It is if you’re saving money in tax-advantaged accounts like traditional IRAs and/or employer-sponsored retirement accounts like a 401(k) or 403(b) plan. That’s because in most cases, your contributions that go into these types of accounts have not yet been taxed.
In addition to that, the funds that are inside these accounts are allowed to grow on a tax-deferred basis – which means that you aren’t required to pay any tax on the gain while the money is still inside of the account.
But we all know that Uncle Sam doesn’t give anything away for free. So, while you may get a tax break up-front, he is actually waiting for that money to grow so that he can take his portion from a much larger “pool” of assets.
And he’s not only adamant about making sure you leave the money in the account until it’s had time to accumulate, but he also knows exactly when he will start getting his portion of his (i.e., YOUR) money.
For instance, if you withdraw funds from qualified retirement accounts (other than with very few exceptions) before you turn age 59 ½, you’ll not only have to pay tax on the gains, but you will also incur an additional 10% “early withdrawal” penalty from the IRS.
But the other side of the coin is that you also can’t leave money in traditional qualified accounts for “too long,” either, because once you turn age 72, you’ll have to start taking required minimum distributions (RMDs).
What happens if you don’t?
You’ll face a penalty from the IRS then, too!
In fact, if you fail to take your required minimum distribution, you can face a penalty tax of 50% on every dollar that you did not withdraw. That can make a big difference on how much you put in your own pocket and how much Uncle Sam puts in his.
Take John, for example. John is 74 years old. He has a traditional IRA account with a balance of roughly $200,000. Because John receives income from a rental property he owns, as well as from some side consulting jobs, he doesn’t need to tap the account to meet his living expenses.
Unfortunately, though, by NOT taking money out of the IRA, it will cost him! That’s because when John turned 72, he should have begun taking required minimum distributions from the IRA. In this case, John’s distribution for the first year should have been $7,800.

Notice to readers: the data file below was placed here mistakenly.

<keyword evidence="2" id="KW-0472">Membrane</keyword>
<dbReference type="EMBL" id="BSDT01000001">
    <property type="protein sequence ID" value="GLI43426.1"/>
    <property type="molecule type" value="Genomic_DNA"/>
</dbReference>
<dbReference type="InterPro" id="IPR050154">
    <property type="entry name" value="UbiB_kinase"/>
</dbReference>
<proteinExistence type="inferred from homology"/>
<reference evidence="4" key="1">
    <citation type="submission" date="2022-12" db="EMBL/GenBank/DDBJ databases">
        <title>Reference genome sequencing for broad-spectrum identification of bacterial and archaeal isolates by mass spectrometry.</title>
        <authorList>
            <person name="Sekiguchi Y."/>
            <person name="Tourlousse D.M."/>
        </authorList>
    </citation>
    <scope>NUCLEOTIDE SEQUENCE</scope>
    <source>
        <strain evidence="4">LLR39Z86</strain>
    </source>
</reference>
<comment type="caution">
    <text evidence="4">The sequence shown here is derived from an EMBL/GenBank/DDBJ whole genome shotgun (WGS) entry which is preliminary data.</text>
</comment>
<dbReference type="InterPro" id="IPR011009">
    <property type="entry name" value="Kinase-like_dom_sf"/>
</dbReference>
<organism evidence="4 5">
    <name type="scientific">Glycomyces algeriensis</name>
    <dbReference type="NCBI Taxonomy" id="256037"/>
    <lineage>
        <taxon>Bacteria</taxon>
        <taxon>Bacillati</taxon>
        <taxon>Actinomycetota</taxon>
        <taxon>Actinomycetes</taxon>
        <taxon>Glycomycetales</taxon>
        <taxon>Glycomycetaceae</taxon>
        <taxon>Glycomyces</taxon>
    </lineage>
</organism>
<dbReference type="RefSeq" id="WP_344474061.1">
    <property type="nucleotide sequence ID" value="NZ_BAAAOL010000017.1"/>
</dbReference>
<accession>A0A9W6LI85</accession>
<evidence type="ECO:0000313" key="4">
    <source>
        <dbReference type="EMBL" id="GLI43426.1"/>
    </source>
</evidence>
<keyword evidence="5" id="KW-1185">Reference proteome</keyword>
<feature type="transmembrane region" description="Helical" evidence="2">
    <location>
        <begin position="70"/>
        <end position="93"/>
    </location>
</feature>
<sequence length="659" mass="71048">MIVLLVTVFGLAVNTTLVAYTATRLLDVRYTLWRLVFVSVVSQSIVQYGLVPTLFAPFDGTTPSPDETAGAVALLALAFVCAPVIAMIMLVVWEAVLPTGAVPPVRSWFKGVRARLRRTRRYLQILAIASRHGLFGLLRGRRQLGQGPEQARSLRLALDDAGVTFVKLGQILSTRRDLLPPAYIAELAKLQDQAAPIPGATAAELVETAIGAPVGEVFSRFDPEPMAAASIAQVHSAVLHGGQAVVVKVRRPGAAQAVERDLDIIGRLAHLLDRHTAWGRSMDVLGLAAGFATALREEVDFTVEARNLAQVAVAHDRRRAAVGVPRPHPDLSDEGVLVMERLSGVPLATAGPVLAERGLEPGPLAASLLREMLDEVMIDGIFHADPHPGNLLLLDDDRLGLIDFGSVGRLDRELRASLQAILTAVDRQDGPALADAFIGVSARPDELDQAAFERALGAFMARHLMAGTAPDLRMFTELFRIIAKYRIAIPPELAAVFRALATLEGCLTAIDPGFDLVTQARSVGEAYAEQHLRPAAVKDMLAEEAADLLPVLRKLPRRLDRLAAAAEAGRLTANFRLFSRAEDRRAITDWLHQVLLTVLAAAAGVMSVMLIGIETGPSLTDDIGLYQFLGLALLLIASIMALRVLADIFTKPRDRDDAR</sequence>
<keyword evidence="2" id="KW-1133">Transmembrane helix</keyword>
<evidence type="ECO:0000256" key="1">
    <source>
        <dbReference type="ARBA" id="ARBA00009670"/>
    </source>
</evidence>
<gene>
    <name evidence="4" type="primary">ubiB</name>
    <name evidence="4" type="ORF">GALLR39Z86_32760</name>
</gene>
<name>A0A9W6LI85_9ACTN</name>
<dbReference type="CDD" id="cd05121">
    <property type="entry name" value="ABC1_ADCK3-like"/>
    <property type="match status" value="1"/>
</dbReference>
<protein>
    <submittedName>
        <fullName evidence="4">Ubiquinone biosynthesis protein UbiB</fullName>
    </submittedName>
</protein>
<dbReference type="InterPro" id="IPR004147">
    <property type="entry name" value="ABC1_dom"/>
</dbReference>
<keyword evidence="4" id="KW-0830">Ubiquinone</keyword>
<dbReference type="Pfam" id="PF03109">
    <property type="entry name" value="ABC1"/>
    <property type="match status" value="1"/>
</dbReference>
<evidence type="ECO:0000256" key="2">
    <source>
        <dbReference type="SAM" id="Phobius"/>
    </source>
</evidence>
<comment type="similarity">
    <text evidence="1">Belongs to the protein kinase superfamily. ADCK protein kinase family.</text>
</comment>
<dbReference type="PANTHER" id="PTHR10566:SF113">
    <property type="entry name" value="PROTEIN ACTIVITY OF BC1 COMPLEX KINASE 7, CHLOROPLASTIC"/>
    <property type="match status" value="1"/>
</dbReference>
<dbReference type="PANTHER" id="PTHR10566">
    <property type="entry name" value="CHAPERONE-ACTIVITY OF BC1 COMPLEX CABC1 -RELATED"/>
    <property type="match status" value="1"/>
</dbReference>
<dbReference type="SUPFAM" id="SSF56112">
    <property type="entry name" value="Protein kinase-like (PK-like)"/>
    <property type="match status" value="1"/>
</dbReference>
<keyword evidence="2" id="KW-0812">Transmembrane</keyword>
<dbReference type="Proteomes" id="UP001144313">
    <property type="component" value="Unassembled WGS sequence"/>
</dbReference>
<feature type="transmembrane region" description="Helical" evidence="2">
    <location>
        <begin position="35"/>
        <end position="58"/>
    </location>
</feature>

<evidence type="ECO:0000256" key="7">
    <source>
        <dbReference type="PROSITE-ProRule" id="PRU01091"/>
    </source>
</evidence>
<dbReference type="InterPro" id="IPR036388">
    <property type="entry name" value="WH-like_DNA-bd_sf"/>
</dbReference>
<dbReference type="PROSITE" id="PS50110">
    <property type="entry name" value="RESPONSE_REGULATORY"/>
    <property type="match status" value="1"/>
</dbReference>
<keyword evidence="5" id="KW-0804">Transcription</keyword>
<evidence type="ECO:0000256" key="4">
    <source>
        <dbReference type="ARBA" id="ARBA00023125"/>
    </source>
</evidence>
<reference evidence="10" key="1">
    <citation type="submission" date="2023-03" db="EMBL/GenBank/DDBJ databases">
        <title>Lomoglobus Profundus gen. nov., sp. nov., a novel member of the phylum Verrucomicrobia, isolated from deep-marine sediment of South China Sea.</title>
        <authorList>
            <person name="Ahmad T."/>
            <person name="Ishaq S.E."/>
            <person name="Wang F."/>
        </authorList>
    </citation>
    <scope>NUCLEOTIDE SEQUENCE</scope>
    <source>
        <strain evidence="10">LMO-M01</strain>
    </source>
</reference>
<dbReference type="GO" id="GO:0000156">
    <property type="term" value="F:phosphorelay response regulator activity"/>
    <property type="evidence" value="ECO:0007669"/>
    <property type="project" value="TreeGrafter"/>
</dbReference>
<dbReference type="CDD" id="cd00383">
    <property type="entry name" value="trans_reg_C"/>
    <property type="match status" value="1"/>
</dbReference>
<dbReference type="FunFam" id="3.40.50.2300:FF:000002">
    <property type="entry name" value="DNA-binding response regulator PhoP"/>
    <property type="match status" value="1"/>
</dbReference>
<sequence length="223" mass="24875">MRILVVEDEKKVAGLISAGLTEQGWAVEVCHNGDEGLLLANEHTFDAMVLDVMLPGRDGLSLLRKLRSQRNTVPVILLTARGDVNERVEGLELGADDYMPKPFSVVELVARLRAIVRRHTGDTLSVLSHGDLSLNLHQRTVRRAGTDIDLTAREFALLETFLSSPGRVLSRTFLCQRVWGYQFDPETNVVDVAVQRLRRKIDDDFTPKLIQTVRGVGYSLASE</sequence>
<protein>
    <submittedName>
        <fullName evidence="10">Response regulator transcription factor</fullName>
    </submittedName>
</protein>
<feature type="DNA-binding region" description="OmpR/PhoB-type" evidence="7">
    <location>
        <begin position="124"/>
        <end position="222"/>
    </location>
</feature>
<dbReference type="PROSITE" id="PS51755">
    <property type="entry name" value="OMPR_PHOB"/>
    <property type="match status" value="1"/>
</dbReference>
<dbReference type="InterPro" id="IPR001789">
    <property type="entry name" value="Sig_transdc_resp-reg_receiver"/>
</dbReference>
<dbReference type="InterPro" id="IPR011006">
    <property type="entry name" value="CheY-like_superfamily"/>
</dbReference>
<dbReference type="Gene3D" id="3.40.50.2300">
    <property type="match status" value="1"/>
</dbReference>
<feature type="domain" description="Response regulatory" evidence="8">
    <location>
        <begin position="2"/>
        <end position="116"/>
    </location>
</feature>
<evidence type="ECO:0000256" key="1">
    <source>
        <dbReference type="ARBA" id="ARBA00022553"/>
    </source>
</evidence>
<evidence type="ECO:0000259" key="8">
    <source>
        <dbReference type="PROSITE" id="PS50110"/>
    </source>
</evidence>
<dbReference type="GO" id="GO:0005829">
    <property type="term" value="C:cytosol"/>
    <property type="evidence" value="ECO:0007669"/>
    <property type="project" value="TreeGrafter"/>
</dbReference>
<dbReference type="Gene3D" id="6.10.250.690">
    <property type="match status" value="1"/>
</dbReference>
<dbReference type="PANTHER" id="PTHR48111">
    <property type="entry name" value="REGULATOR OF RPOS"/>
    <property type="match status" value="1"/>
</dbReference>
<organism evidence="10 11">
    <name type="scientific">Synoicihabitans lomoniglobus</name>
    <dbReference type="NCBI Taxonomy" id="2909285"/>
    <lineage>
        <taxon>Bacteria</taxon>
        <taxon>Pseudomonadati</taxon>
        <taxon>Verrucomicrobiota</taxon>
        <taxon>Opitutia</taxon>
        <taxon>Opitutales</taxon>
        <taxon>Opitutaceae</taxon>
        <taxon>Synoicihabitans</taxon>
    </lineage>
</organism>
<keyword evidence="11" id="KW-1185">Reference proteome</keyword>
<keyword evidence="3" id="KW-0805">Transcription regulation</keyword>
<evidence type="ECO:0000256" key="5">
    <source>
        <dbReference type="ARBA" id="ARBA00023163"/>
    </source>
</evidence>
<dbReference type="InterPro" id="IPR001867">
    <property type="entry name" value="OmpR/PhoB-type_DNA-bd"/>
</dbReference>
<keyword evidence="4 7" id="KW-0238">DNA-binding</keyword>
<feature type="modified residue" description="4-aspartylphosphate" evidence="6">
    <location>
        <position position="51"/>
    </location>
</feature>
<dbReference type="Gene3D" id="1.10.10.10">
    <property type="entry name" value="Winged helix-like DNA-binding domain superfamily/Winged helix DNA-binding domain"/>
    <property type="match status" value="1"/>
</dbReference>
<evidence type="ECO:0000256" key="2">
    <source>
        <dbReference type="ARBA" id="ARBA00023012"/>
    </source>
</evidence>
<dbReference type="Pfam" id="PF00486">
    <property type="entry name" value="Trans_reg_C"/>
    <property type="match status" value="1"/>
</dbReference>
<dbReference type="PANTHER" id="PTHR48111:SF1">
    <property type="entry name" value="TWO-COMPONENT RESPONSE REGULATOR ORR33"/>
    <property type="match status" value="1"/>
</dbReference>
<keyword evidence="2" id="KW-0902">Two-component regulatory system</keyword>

When required minimum distributions are not taken (or not fully taken), any of the shortfall will be subject to a penalty of 50% from the IRS. So, in John’s case, by not taking any money out of the IRA that year – when he should have taken at least $7,800 – it “cost” him a 50% penalty of $3,900.
Based on the provisions in the SECURE (Setting Every Community Up for Retirement Enhancement) Act, which took effect on January 1, 2020, Uncle Sam requires you to take at least a minimum amount out of traditional IRAs and employer-sponsored retirement plans when you turn age 72.
Prior to 2020, required minimum distributions were to begin at age 70 ½. At that time, investors were also no longer allowed to make additional contributions into these plans. Starting in 2020, though, the maximum age for traditional IRA contributions has been eliminated.
But Uncle Sam could also benefit from that new rule, too. That is because even though you can keep contributing to these accounts, the end result could actually cause you to pay even more taxes on your distributions.
Because the money in the account continues to generate tax-deferred gains…all of which will be taxable when they’re withdrawn!
So, I have prepared a report entitled,
"Is Your Retirement Plan a Ticking Tax Time Bomb?...How to Reduce (or Eliminate) Your IOU to the IRS"
If you would like a copy of this report, please email me (firstname.lastname@example.org) with "IOU" in the subject line. Give me the name and mailing address for you or whoever you would like it sent to. It is a hard copy document, not a pdf.
Best to you always,